Wednesday, April 27, 2016
As many readers know, the Supreme Court is currently considering Trinity Lutheran Church v. Pauley, a case about discrimination against churches in state funding programs. The Religious Liberty Appellate Clinic at St. Thomas, which I supervise, filed an amicus brief on behalf of several church-related groups and other religious organizations.
The case involves exclusion of a church from a Missouri state program that provides funds to non-profit institutions to help them resurface their playgrounds using rubber from recycled tires. Trinity Lutheran Church, which operates a preschool and day-care center, applied for funds because its current playground surface posed dangers to children who fell while playing. The church would have qualified for a grant, but the state excluded it solely because it was a church. Trinity argues that this discrimination against religion violates the Free Exercise Clause.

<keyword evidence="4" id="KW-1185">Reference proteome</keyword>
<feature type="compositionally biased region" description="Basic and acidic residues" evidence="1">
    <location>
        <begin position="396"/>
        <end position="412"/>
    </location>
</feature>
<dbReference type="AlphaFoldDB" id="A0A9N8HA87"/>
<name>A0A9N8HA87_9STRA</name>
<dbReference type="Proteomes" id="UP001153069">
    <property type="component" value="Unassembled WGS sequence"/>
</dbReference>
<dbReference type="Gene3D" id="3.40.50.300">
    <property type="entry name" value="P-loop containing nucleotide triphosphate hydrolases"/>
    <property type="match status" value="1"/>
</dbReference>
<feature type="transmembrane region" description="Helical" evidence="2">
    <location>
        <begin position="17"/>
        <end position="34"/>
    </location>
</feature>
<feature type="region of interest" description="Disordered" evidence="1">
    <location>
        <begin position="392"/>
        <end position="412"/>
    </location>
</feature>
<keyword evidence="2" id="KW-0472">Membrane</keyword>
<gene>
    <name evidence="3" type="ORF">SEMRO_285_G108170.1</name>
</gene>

Here is a passage from our brief that gives the gist of its argument:
By its exclusion, the state has denied equal treatment with respect to one of government’s core functions: protection of the safety and health of persons within its jurisdiction. In a real sense, such an exclusion treats religious persons as less than equal citizens – as it would if the state were to deny other safety benefits such as police or fire protection. The children who attend petitioner’s preschool and daycare are entitled to the same eligibility for state safety benefits asare children who attend nonreligious institutions.... When a Lutheran child trips or falls on an “unforgiving” surface, her head injury is no less serious than if she attended a nonreligious private school.
Luke Kane, J.D. class of 2018, did excellent drafting work on the brief.